German chancellor Angela Merkel had been pressing other EU leaders to create a framework in which senior debt-holders would share losses with taxpayers in the future. On Sunday, Eurogroup Ministers announced the creation of a European Stability Mechanism (ESM) which was designed to address Merkel's concerns. It works like this: If a member state appears to be insolvent, then they must agree to a "restructuring plan" that may involve haircuts for bondholders. So far, so good, only that's not the way the ESM will work. Here's an excerpt from the Statement by the Eurogroup which explains why:

"This would enable the creditors to pass a qualified majority decision agreeing a legally binding change to the terms of payment (standstill, extension of the maturity, interest-rate cut and/or haircut) in the event that the debtor is unable to pay......We restate that any private sector involvement based on these terms and conditions would not be effective before mid-2013." Statement by the Eurogroup, Financial Times)

So, an insolvent country (like Ireland) would need to get "majority" approval before it could declare bankruptcy. How's that going to work if the other countries are only interested in protecting their own bondholders? Surely, they would block the process.

Jean-Claude Juncker, the head of the Eurogroup, more or less admitted that the ESM was a fraud when he said that "private creditors would be forced to take losses only if ministers agreed unanimously that the country had run out of money." (Bloomberg) There's no way that German government officials would allow a country like Ireland to declare bankruptcy if its own banks stood to lose billions of dollars. (which they would)

This should remove any doubt about whose interests are really served by the Eurogroup.

Prime Minsiter Brian Cowen has sold out Ireland bigtime. The so called "rescue package" should have been rejected outright. It merely provides shady bankers with more money for speculation while condemning the rest of the population to years of grinding poverty and high unemployment. It's a "lose-lose" situation. Here's a blurp from a post titled "Ireland is Bankrupt...letter from an Irish citizen" which seems to sum up the mood pretty well:

"It doesn't matter that we struggled for 800 years to achieve independence, that millions died in the process; it doesn't matter that the folk memory of harsher times is still very much alive; none of this mattered to the few generations that have dismantled our country institution by institution and thrown the Irish people to the wolves..... Our political system is in ruins. The people have lost all faith in their elected representatives.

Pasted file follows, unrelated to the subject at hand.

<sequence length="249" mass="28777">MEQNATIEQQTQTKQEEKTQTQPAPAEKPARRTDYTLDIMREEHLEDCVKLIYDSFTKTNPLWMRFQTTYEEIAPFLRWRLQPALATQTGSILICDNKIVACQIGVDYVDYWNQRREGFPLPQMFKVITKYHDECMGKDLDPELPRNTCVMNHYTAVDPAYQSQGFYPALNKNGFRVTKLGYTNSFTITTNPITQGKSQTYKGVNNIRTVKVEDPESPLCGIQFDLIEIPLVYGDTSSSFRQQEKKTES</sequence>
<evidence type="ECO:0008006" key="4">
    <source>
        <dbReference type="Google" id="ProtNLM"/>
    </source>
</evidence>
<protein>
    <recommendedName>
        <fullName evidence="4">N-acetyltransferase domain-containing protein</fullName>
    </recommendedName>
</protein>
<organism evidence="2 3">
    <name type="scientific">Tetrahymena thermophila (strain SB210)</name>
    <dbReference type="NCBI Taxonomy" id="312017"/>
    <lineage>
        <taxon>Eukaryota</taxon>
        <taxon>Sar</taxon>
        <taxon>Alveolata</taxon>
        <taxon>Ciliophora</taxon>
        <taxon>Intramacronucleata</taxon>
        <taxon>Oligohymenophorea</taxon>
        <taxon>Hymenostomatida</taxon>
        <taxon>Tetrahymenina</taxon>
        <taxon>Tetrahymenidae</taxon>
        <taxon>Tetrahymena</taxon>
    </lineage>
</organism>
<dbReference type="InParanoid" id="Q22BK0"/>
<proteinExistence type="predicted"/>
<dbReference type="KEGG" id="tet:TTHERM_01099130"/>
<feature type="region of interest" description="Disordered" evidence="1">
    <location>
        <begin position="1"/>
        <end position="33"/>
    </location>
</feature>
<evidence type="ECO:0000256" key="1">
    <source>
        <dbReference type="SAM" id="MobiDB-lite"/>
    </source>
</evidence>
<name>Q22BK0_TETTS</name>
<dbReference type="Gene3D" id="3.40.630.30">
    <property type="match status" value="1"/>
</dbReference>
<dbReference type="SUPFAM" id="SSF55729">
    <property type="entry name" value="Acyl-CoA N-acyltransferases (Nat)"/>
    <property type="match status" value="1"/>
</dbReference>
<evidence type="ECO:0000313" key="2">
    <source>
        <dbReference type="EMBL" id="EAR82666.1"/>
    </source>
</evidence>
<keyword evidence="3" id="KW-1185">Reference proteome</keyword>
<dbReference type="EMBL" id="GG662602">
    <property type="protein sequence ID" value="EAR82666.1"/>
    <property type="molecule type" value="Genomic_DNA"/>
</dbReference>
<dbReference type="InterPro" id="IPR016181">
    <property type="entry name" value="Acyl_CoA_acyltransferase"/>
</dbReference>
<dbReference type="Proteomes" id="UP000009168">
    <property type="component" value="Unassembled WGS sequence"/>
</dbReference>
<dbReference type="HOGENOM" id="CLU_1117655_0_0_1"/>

They feel that welfare for the wealthy, bailouts for crooked corporations and rewards instead of punishments for embezzlement and thievery is the rule of the land. ... Our independent republic is less than a century old and already it's in smithereens -- we're in the gutter and being dictated to by the UK, Germany, France and the IMF. Mr. Ajai Chopra is our new vice-chancellor, our new Taoiseach, our new overlord and big boss and we've just been recolonized, first by our own brood of inbred gangsters and now by international bankers....

...But the blame game serves no useful purpose now: we're all fucked." (Ireland is Bankrupt...a letter from an Irish citizen",

By Mike Whitney


Mike is a well respected freelance writer living in Washington state, interested in politics and economics from a libertarian perspective.

© 2010 Copyright Mike Whitney - All Rights Reserved Disclaimer: The above is a matter of opinion provided for general information purposes only and is not intended as investment advice. Information and analysis above are derived from sources and utilising methods believed to be reliable, but we cannot accept responsibility for any losses you may incur as a result of this analysis. Individuals should consult with their personal financial advisors.

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01 Dec 10, 18:48
The saddest post of the week

It is not very often that a post on here makes me cry, but the letter from an Irish citizen did just that.

How very , very true, and what a sad betrayal of the proud Irish people. My thoughts are with them.

02 Dec 10, 14:41
The saddest post

'Tis a blessing to the ruler that the common man can't (or in the case of many countries citizens - will not, or can't be bothered to)think. With apologies to Napoleon